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The Life & Art of Keith Haring

Alternative Art

Keith Haring was born in 1958 in Pennsylvania. At an early age, Haring showed an aptitude for drawing. He had an uncanny knack to soak in the pop culture art around him, like Dr. Seuss and Walt Disney. You can clearly see those influences in his work.

When Keith Haring graduated from High School in 1976, he enrolled in the Ivy School of Professional Art in Pittsburgh. The school specialized in commercial arts. Haring quickly realized that being a commercial graphic artist did not interest him. Soon after leaving school, Haring would move to New York City and enroll in the School of Visual Arts (SVA).

In New York, Keith Haring quickly established himself within the art community. He made friends with people in the community, including Jean-Michel Basquiat. New York had a thriving alternative art group that was developing outside of the galleries and museums. The community focused on downtown streets, the subways, spaces in clubs and former dance halls to display its art.

Public Art

During Haring’s time at SVA, he would experiment with performance, video, installation, and collage. Drawing was still a major part of Haring’s work as he expanded his canvases. As he continued to explore more artistic mediums, he found one he really clicked with.

Haring was constantly observing and paying attention to his surroundings. He was aware of what was around him, as he was constantly looking for inspiration. Haring discovered unused advertising panels covered with matte black paper in a subway station. He started to create drawings in white chalk upon the blank paper panels throughout the subway system.

Between 1980 and 1985 Haring created hundreds of public drawings. At times he would create as many as 40 subway drawings in one day. New Yorkers began to familiarize themselves with Haring and his work. Commuters would start to engage with Haring as he worked. The subway became a place for Haring to create and escape in his art.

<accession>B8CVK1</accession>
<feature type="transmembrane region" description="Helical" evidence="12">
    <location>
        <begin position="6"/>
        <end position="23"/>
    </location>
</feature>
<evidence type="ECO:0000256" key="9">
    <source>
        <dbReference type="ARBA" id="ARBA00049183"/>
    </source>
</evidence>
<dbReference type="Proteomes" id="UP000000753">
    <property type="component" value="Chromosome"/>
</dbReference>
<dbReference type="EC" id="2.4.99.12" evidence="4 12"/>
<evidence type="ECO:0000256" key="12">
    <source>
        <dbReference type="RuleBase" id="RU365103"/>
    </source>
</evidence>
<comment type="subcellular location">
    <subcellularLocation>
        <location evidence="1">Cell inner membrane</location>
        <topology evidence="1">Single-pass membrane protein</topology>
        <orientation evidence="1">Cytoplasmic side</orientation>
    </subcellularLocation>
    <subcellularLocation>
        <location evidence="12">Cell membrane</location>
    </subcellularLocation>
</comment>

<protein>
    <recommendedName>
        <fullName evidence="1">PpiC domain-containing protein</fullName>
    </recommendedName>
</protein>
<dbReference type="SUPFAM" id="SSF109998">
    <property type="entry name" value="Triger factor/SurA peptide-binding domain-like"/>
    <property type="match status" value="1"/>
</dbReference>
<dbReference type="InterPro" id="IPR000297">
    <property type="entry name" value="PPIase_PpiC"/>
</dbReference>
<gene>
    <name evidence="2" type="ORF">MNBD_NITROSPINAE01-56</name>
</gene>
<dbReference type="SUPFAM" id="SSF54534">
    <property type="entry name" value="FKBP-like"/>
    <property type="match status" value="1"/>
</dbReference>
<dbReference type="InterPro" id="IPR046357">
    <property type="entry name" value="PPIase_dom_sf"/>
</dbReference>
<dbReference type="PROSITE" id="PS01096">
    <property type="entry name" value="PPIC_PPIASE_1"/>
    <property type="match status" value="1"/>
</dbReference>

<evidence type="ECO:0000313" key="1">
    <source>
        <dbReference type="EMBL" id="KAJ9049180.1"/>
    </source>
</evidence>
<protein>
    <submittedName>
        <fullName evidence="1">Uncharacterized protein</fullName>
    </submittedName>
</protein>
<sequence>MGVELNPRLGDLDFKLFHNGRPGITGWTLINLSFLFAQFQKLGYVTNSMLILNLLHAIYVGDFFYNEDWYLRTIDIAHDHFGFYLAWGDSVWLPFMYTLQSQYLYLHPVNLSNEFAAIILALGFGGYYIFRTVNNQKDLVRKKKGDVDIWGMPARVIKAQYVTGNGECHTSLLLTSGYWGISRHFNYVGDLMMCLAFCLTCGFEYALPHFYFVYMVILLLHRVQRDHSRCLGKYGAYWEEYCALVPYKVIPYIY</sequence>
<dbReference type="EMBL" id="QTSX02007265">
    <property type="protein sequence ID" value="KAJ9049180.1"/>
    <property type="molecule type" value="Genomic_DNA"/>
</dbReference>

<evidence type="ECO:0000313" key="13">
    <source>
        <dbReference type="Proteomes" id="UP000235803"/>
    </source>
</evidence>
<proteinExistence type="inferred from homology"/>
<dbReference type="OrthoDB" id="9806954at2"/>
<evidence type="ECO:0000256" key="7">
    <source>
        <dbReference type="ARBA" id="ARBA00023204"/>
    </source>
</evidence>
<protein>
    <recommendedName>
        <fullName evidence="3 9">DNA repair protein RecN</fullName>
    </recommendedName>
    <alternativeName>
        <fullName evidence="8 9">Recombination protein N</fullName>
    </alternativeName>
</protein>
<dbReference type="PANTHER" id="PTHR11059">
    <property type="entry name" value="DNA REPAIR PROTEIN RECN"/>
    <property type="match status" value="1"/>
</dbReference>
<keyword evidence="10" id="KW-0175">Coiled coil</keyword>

Pop Shop

Between 1980 and 1989 Haring achieved international recognition and started creating solo exhibitions. His fame was on the rise and his unique style of pop art was really resonating with the public. In 1986, Haring opened the Pop Shop. The Pop Shop was a retail store in Soho where you could find t-shirts, toys, posters, buttons, and magnets, which utilized his artwork. The Pop Shop itself had its entire interior painted by Haring. It was a unique retail environment that reflected the style of Haring.

The goal of the Pop Shop for Haring was to make his artwork accessible to those who wanted it. As his legend grew, and international fame was achieved, his work was becoming more in demand. Many in the art world were not thrilled with Haring opening the shop. Critics felt he was selling out. Making sure his art was available to the masses, for an affordable price, was important to Keith Haring. Fans and friends supported the venture, including a mentor of Haring’s, Andy Warhol.

Social Art

Haring devoted a lot of time and effort to public works that had social messages. He created artwork around the world for charities, hospitals, children’s day care centers and orphanages. The artist made a famous “Crack is Wack” mural in 1986. The anti-drug piece became a landmark in New York. Haring created a mural for the 100 anniversary of the Statue of Liberty in 1986. He also worked with children in need on pieces in Paris, Amsterdam, London, Tokyo and many more spots across the globe.

The Legacy of Keith Haring

Haring was diagnosed with AIDS in 1988. In 1989, he created the Keith Haring Foundation. Its goal was to provide funding and imagery to AIDS organizations and children’s programs. During the last years of his life, Haring spoke about his illness to generate awareness about AIDS. Keith Haring died of AIDS related complications at the age of 31 in 1990.

Keith Haring’s artwork covered a wide spectrum of universal concepts and beliefs. Ideas of birth, death, love, sex, and war were part of Haring’s work. Haring accomplished his goal of making his artwork accessible and visible to a wide audience. His work can be viewed in exhibitions and museums around the world.

Shoe Palace x Keith Haring

Shoe Palace is releasing a Keith Haring collection that is available for everyone on shoepalace.com and at Shoe Palace retail locations.

 

- Adam C. Better

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